Days Of Jupiter – ‘New Awakening’ (Metalville) Print E-mail
CD Reviews
Written by Mark Ashby   
Thursday, 11 May 2017 04:00

Days Of Jupiter coverOne of the new generation of hard rock bands following in the footsteps of fellow Scandinavians Volbeat in an attempt to bring big, arena-sounding anthems to the masses, this third album from Sweden’s Days Of Jupiter lives up to all the superlatives hurled at in the press release which accompanied it to URHQ: bombastic, melodic and heavy.


Kicking off with the declarative ‘We Will Never Die’, complete with childlike backing vocal, it’s immediately clear that studied at the school of rock that has already brought us the likes of Nickelback, Theory Of A Deadman, Staind, Alter Bridge and Disturbed, as well as their afore mentioned Danish counterparts. And they have studied well, as this is a well-honed and highly polished collection of hard rock songs, which are big in every way, and especially in their ambition.


There is no doubt that these boys know how to craft a tune… ‘I Am Stone’ broils with an underlyjng fury that threatens to break through at any second – and does, but two tracks later, on the crunchingly intense ‘Wasted Years’: in the meantime, the former song punches as steadily as a middleweight contender in heavy training for his first title fight, with an almost metalcore edge to Janni Hilli’s vocal, as he snarls out the lyrics over a winding riff and a thumping rhythm, which is held down primarily by Magnus Larsson’s highly impressive performance behind the kit.


‘My Tragedy, My Curse’ has heavy rotation airplay written all over it: building with the intensity of a thunderstorm lurking just over the horizon, it reeks of the sweat generated by Mark Tremonti jamming with Rob Caggiano in a ‘Crossroads’-style trade off. ‘Wasted Years’ bursts out of the speakers with the fury of a slowly erupting volcano, its misleading intro blown away by a bombastic – yes, there’s that superlative – guitar hammerdown that just pummels my woofers into submission, before Larsson’s double kick work drives straight into your mid riff, leaving you gasping for breath. At the same time, they add plenty of atmosphere, with not one but two genteel bridge sections, the second leading into a ripping solo before subsiding back and hinting at the fury of the final section: the brief bass, guitar and drum beatdown just before the fadeout is as heavy as anything I’ve heard this year.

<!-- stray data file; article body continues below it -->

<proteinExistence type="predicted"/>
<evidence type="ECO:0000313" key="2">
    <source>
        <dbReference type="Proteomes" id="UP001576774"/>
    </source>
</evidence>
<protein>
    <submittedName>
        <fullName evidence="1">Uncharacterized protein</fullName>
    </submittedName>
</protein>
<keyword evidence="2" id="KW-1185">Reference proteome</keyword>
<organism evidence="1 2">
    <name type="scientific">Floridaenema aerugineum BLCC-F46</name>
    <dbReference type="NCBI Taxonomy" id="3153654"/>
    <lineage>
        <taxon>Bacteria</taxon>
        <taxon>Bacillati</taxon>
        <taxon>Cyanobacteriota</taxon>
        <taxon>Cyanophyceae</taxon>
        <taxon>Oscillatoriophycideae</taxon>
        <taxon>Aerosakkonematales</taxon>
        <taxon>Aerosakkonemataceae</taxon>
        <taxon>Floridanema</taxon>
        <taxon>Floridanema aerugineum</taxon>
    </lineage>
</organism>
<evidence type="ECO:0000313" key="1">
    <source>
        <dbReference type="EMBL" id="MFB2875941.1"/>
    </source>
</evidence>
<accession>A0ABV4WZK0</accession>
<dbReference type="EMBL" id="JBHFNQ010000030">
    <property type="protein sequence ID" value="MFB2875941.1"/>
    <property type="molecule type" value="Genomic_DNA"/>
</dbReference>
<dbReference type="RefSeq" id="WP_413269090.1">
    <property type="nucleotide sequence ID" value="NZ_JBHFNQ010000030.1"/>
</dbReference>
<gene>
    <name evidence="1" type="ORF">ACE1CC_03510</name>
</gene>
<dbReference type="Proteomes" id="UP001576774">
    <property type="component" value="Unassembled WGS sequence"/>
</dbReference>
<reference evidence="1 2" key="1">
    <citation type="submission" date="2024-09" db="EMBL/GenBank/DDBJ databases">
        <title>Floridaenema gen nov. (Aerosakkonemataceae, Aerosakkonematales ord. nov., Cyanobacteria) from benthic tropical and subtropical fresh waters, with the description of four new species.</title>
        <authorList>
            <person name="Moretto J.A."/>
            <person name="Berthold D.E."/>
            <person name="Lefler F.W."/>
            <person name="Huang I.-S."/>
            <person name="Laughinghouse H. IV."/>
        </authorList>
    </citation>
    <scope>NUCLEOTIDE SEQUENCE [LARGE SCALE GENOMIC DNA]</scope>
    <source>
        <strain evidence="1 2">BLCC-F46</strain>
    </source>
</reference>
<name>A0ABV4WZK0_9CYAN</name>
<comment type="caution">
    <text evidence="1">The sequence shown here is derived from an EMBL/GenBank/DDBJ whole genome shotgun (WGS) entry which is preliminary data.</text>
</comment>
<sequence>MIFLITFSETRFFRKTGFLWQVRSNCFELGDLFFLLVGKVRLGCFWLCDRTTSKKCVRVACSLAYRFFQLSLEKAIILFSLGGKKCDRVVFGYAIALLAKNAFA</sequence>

‘Erase’ is a slow power ballad of the type you’ve heard on the airwaves and seen on your TVs a million times: but, while the formula is generic, they pull it off with an aplomb that I reckon might just have The Dark Queen wetting her jeans when she hears it, especially when Hilli hits the note right before the solo. ‘Awakening’ marks the halfway point, and it’s a jagged little melody that twists and coils, bouncing off the harshness of the riff and a visceral edge to it that sends shivers down your spine.


‘If I Were God’ is straight out of the Staind/Disturbed songbook, but is delivered with panache, and Hilli’s vocal is sufficiently convincing in its delivery: but, once again, it is the drumming of Magnus Larsson that helps to elevate the song to the next level. ‘Insane’ sees the boys putting the pedal to the metal, with a touch of Korn style nu-metal to the intro section: but, that’s quickly cast aside as the main riff kicks in like Conor McGregor on steroids, as Hilli snarls the challenge to get out of the way ‘cos “it’s my time”.



Taking us into the last third of this 11 song collection, ‘Give In To Me’ is another powerhouse rocker, but with the sort of dark undercurrent that the likes of Alter Bridge manage to integrate into their music – managing to make it sound like a celebration, but letting the mask slip with the introspection of the lyrics. The same can be said of ‘Favorite Waste’ (their spelling, not ours): the riff and melody jump and bound, but there is a dark underbelly to its faux seediness – and it’s subject matter is just the sort of stuff Volbeat specialize in, exploring the manipulative side of human nature. Closer ‘Inglorious’ is another standard hard rocker, but again with a dark underside to it, both in terms of its content and delivery, it’s broiling riff and heavy downbeat feel emphasizing one of the best vocal performances of the album.


Every now and again, this hoary old music business, just like life itself, throws up a surprise… I genuinely didn’t expect to enjoy this album, especially as I am by no means a big fan of any of the comparative bands mentioned at the top of this review. But, it surprised me, and I did enjoy it – and I’ll probably enjoy it again (well, herself hasn’t heard it yet!). And that should be all that really matters, isn’t it?


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